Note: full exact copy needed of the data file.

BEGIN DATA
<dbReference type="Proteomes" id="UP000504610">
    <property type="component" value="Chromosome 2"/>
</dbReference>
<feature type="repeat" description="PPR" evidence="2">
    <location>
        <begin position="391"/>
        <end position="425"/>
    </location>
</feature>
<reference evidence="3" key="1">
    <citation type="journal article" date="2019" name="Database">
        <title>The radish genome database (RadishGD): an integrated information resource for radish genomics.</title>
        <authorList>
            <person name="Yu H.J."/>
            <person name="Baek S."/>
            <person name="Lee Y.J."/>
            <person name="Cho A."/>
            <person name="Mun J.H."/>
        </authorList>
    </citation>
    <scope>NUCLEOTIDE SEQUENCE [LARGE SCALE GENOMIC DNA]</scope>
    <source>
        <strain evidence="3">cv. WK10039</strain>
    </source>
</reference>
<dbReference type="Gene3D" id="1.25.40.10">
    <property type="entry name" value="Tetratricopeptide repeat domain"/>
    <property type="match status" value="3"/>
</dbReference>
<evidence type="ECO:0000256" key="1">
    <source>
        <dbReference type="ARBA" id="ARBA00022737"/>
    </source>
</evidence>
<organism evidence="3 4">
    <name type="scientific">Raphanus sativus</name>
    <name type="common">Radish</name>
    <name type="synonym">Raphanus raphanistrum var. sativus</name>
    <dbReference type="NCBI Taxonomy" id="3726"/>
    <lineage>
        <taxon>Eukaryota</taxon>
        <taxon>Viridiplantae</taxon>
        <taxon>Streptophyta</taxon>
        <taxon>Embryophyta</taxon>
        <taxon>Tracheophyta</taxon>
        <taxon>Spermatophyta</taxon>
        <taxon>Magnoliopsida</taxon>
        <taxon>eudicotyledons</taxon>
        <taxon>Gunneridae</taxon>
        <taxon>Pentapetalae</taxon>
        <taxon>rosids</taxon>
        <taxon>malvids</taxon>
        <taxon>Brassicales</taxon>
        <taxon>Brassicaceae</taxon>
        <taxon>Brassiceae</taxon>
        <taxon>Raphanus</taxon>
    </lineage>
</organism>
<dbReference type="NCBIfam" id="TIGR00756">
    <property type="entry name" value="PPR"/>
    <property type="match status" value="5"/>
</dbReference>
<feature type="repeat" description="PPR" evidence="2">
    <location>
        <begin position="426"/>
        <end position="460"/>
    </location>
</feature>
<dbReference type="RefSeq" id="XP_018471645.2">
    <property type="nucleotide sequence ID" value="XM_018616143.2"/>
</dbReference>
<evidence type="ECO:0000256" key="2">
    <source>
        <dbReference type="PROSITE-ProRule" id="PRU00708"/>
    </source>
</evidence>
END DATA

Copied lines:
<dbReference type="Proteomes" id="UP000504610">
    <property type="component" value="Chromosome 2"/>
</dbReference>
<feature type="repeat" description="PPR" evidence="2">
    <location>
        <begin position="391"/>
        <end position="425"/>
    </location>
</feature>
<reference evidence="3" key="1">
    <citation type="journal article" date="2019" name="Database">
        <title>The radish genome database (RadishGD): an integrated information resource for radish genomics.</title>
        <authorList>
            <person name="Yu H.J."/>
            <person name="Baek S."/>
            <person name="Lee Y.J."/>
            <person name="Cho A."/>
            <person name="Mun J.H."/>
        </authorList>
    </citation>
    <scope>NUCLEOTIDE SEQUENCE [LARGE SCALE GENOMIC DNA]</scope>
    <source>
        <strain evidence="3">cv. WK10039</strain>
    </source>
</reference>
<dbReference type="Gene3D" id="1.25.40.10">
    <property type="entry name" value="Tetratricopeptide repeat domain"/>
    <property type="match status" value="3"/>
</dbReference>
<evidence type="ECO:0000256" key="1">
    <source>
        <dbReference type="ARBA" id="ARBA00022737"/>
    </source>
</evidence>
<organism evidence="3 4">
    <name type="scientific">Raphanus sativus</name>
    <name type="common">Radish</name>
    <name type="synonym">Raphanus raphanistrum var. sativus</name>
    <dbReference type="NCBI Taxonomy" id="3726"/>
    <lineage>
        <taxon>Eukaryota</taxon>
        <taxon>Viridiplantae</taxon>
        <taxon>Streptophyta</taxon>
        <taxon>Embryophyta</taxon>
        <taxon>Tracheophyta</taxon>
        <taxon>Spermatophyta</taxon>
        <taxon>Magnoliopsida</taxon>
        <taxon>eudicotyledons</taxon>
        <taxon>Gunneridae</taxon>
        <taxon>Pentapetalae</taxon>
        <taxon>rosids</taxon>
        <taxon>malvids</taxon>
        <taxon>Brassicales</taxon>
        <taxon>Brassicaceae</taxon>
        <taxon>Brassiceae</taxon>
        <taxon>Raphanus</taxon>
    </lineage>
</organism>
<dbReference type="NCBIfam" id="TIGR00756">
    <property type="entry name" value="PPR"/>
    <property type="match status" value="5"/>
</dbReference>
<feature type="repeat" description="PPR" evidence="2">
    <location>
        <begin position="426"/>
        <end position="460"/>
    </location>
</feature>
<dbReference type="RefSeq" id="XP_018471645.2">
    <property type="nucleotide sequence ID" value="XM_018616143.2"/>
</dbReference>
<evidence type="ECO:0000256" key="2">
    <source>
        <dbReference type="PROSITE-ProRule" id="PRU00708"/>
    </source>
</evidence>